- JAPAN IN FOCUS
Saitama: The priceless beauty of commemorative coins
19:34 JST, July 20, 2021
In addition to the nation’s currency, the Saitama branch of the Japan Mint also produces decorative commemorative coins and medals, and its adjacent museum is particularly worth visiting to view such beautiful creations.
The Collar of the Supreme Order of the Chrysanthemum, the nation’s most honorable decorative ornament, shines brightly at a corner of the exhibition, where visitors are prohibited from taking photos.
In May 2019, when the Reiwa era began, the Emperor donned this collar when he attended the Sokui-go-Choken-no-gi, an emperor’s first audience after acceding to the throne.
Only here can the average person get such an up-close view of the ornament’s intricate design, which comprises a rising sun disc and its rays. The 22-karat gold sparkles, and the green chrysanthemum leaves are gorgeous.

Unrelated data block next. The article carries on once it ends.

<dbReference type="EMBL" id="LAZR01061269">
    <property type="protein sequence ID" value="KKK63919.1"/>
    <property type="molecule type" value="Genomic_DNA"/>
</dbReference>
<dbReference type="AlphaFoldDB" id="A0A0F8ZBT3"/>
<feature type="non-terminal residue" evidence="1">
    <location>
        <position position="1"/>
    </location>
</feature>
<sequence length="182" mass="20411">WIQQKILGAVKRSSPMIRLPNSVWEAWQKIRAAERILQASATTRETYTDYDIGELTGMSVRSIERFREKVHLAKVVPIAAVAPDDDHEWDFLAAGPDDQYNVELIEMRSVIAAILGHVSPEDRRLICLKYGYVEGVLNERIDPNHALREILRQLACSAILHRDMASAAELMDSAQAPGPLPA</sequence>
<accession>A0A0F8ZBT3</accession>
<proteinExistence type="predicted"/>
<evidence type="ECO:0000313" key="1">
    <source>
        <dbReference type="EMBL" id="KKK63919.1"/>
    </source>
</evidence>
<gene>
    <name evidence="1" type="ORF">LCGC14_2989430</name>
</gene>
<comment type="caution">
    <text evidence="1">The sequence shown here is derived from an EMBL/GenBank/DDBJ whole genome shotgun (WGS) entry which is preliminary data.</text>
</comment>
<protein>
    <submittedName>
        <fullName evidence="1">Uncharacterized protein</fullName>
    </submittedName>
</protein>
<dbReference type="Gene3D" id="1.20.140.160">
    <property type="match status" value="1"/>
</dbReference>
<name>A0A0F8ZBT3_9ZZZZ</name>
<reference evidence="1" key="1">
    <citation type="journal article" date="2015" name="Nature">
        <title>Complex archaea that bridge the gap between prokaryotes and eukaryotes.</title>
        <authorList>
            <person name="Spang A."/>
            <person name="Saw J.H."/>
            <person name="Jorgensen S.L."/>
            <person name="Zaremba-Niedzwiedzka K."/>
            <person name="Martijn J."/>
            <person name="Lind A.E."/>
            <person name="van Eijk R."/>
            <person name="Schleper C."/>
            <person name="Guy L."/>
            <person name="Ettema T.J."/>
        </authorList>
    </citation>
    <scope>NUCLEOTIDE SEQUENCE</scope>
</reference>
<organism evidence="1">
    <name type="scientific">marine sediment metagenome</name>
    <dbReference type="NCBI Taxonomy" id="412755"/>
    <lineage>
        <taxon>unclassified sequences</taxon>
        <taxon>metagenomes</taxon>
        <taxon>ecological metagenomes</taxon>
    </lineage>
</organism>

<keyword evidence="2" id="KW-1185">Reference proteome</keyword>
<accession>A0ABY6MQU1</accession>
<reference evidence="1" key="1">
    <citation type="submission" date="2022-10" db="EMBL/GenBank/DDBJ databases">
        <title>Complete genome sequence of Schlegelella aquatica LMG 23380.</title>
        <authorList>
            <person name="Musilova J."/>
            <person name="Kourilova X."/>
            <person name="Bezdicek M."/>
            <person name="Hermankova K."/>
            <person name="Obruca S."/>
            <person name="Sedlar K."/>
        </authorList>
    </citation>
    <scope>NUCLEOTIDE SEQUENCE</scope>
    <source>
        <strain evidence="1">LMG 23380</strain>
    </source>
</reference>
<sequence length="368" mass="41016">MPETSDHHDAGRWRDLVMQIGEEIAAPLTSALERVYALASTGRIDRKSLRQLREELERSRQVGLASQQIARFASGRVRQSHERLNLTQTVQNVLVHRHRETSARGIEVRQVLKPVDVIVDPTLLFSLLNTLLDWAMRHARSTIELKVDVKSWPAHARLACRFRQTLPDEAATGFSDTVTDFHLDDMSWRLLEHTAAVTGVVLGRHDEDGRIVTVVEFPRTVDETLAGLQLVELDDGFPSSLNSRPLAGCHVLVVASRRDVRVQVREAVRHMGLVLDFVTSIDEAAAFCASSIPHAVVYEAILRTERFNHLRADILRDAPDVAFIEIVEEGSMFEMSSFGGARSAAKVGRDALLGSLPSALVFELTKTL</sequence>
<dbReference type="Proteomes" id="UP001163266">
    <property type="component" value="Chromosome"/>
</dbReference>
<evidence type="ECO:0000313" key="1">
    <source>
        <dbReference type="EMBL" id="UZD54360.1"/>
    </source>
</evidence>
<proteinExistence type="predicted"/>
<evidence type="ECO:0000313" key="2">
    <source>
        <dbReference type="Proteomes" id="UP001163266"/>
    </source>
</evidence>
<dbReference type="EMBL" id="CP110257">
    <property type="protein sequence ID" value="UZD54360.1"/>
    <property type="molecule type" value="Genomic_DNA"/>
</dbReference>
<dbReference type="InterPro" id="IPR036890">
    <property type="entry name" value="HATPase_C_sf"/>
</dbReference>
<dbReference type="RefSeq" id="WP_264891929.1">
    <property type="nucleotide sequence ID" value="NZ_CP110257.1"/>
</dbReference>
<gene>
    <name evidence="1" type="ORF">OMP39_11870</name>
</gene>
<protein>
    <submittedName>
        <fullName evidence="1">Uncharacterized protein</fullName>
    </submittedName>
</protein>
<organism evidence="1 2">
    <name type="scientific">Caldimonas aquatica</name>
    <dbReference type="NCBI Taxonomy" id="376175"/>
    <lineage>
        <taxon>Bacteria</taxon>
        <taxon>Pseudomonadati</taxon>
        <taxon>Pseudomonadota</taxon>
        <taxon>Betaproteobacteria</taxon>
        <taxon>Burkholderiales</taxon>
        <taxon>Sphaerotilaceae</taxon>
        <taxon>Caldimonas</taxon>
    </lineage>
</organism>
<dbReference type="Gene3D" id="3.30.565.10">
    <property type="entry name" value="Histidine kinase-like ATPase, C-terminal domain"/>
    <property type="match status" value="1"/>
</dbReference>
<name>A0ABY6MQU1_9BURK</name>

There are also decorations such as the Order of Culture, in the shape of a citrus tachibana flower, and the Order of the Sacred Treasure, decorated with small beads. These decorations were said to be handmade by skilled mint artisans using through filing and firing glazes.
Commemorative coins produced for major events such as the Olympics or the World Expo are worth seeing for their rich designs.
The commemorative coins marking the 60th anniversary of the enforcement of the Local Autonomy Law, issued from 2008 to 2016, have patterns for each prefecture. For example, the representative of Saitama Prefecture was Eiichi Shibusawa (1840-1931), an industrialist from that prefecture. He will have his portrait on the new ¥10,000 note, but I did not know he had already appeared on a coin.
“One of the purposes of issuing commemorative coins is to test new technologies to prevent forgery,” said Mitsuo Iwasaki, a spokesperson for the branch.
In fact, this commemorative coin is the first to use the technology of combining three kinds of metal materials, and a new ¥500 coin of the same structure will be issued this November.
Preventing forgery is the mint’s priority, apparently followed closely by the pursuit of beauty. Seeing the series of decorations, I could not help but contemplate the mission and pride of the Japan Mint.
Mint Museum of Saitama Branch
1-190-22, Kitabukurocho, Omiya Ward, Saitama
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